Consumers around the globe are replacing both their flat panel and CRT TVs at a much faster rate than the previous 10-15 year average for CRT-to-CRT replacement, according to US research firm DisplaySearch.
“Digital broadcast transitions and more affordable flat panel TVs have caused consumers to replace their TVs, especially CRT models, in record numbers. By looking at how the pace of replacement is changing and what the drivers of replacement are, we can start to understand how future consumption might look,” said Paul Gagnon, DisplaySearch director of North America TV market research, in a statement.
Gagnon added, “For example, if the installed base in a market was largely comprised of recently purchased TVs, and the replacement cycle wasn’t growing shorter fast enough, there could be a lull in demand coming. This is particularly true if TV makers are counting on new features like 3D to drive shorter cycles, but consumers aren’t interested in trading in a recently-purchased TV just to get a new feature.”
In more mature flat panel TV markets, like Japan or the US, it might be expected that relatively higher household discretionary spending can lead to quicker replacement of TVs, but DisplaySearch research indicates that this is not necessarily the case. Some of the recently-purchased TVs being replaced are found in emerging markets, like India, Indonesia and China, where the overall TV business is less mature because they generally adopted TVs at a later stage than advanced regions. Although they have a relatively young base of installed TVs to replace, the differences are pretty big. For example, Indonesian consumers are replacing TVs that are nearly half the average age of TVs being replaced in Japan. This also is happening during a time when significant eco-points incentives are being offered to entice Japanese consumers to upgrade, which they are using to swap out much older sets.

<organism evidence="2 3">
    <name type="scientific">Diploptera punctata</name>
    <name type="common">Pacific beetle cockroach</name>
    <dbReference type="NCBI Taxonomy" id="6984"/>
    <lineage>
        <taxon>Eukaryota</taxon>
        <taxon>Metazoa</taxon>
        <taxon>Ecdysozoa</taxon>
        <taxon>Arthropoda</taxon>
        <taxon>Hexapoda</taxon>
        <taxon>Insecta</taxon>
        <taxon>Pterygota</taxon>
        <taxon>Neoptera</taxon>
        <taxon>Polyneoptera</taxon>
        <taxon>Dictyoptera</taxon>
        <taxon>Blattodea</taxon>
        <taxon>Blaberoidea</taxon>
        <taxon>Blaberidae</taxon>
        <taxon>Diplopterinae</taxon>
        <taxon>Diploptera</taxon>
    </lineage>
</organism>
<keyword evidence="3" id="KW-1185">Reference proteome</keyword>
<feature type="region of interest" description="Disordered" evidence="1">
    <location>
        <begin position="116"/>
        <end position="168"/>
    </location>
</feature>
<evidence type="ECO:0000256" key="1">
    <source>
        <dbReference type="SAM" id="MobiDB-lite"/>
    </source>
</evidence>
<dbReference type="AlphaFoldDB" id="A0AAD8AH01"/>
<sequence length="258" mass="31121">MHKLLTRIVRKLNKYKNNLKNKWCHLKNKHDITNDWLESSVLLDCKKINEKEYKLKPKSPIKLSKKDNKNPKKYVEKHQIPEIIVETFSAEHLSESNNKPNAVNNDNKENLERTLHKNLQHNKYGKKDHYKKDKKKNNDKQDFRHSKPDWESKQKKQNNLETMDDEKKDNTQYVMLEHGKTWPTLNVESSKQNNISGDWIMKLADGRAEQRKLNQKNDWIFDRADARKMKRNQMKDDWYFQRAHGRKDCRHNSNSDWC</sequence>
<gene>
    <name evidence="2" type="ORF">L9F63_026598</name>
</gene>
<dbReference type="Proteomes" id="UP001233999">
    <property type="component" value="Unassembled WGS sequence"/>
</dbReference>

Consumers around the globe replace their TVs for a variety of reasons. While the results vary by region, key findings included these highlights: consumers wanted a flat panel TV or HDTV, or often both. The decision to replace a TV was also very strongly linked to wanting a larger set with better picture quality; the existing TV being outdated or broken was a strong driver TV replacement, but not one of the top reasons.
Interestingly, new advanced features, like internet connectivity and 3D are still very weak drivers for TV replacement, indicating that consumers aren’t going out to buy a new TV just because these features become available. Price-related factors were important in TV replacement decisions.
TV brand trust was slightly more important than other reasons, except in Japan where it was very important. In the flat panel TV era, so many brands have emerged with a wide range of price points that price may be trumping brand selection. This, combined with the fact that leading brands have been aggressively matching low price competition levels the playing field, but downplays brand importance.